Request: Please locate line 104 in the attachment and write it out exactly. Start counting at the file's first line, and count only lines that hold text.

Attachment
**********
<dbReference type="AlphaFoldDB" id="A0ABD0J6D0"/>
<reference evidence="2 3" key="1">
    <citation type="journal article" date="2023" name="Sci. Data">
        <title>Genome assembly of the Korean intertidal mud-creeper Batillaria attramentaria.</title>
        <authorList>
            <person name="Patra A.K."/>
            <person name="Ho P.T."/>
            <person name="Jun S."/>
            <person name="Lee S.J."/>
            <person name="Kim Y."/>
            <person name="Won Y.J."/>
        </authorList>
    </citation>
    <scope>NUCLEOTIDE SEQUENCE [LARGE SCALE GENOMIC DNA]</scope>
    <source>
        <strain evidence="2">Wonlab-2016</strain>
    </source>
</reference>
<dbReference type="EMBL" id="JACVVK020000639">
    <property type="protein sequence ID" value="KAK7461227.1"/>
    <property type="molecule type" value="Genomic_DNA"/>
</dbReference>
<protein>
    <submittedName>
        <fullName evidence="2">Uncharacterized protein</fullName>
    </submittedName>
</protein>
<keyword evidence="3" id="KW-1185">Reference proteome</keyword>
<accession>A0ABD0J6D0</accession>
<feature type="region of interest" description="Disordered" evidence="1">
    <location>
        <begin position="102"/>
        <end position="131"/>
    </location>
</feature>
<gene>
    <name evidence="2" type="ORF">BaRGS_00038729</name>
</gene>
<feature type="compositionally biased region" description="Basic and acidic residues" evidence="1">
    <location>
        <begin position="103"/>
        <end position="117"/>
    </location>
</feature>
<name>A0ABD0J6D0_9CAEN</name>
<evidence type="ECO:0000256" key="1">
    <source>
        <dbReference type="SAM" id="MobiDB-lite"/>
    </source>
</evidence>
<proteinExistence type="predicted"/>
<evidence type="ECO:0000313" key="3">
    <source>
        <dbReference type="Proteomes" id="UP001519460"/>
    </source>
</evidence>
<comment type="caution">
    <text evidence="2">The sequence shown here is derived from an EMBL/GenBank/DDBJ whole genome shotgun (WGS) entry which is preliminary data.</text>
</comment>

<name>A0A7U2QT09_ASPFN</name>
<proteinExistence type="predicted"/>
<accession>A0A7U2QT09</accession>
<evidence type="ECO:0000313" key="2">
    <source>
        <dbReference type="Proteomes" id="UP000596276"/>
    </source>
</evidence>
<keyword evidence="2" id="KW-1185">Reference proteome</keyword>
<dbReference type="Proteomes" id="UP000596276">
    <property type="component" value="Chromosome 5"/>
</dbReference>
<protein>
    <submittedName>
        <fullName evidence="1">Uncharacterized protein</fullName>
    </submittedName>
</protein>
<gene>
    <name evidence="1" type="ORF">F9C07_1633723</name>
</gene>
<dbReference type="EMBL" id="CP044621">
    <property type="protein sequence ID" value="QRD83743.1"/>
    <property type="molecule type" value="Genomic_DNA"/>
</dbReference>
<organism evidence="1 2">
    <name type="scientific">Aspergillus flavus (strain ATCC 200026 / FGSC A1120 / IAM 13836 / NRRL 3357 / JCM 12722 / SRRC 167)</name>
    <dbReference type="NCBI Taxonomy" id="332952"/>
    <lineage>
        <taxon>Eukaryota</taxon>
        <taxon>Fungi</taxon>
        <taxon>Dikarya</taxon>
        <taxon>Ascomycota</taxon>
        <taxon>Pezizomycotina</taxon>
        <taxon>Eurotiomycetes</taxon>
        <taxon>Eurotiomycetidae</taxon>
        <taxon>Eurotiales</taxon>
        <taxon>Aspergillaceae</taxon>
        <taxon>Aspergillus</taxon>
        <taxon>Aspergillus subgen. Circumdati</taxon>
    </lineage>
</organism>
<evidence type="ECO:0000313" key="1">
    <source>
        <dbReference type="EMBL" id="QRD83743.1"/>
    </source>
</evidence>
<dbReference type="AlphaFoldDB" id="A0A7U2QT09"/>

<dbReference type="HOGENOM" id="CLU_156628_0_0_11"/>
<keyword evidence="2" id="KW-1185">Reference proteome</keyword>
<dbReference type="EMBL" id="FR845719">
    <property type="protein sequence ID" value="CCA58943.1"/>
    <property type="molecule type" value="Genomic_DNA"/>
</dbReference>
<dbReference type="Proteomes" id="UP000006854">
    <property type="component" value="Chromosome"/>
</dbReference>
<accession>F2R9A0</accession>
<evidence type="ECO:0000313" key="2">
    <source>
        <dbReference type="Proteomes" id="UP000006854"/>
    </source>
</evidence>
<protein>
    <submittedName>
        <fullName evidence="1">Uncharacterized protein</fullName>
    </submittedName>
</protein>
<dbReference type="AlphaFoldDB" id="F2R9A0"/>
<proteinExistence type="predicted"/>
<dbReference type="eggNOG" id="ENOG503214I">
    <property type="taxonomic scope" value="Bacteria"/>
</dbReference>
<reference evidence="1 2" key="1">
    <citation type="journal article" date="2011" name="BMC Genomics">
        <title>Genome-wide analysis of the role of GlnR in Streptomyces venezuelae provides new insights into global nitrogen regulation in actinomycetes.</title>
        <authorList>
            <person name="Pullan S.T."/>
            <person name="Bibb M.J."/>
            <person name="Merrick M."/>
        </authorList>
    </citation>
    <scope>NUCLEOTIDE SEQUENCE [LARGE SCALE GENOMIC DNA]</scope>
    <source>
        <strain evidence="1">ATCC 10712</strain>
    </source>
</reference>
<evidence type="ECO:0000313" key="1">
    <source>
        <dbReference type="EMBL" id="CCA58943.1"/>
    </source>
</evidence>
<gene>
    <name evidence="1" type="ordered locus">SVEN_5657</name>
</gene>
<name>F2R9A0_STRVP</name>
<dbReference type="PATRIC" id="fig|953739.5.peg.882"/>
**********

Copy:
    </source>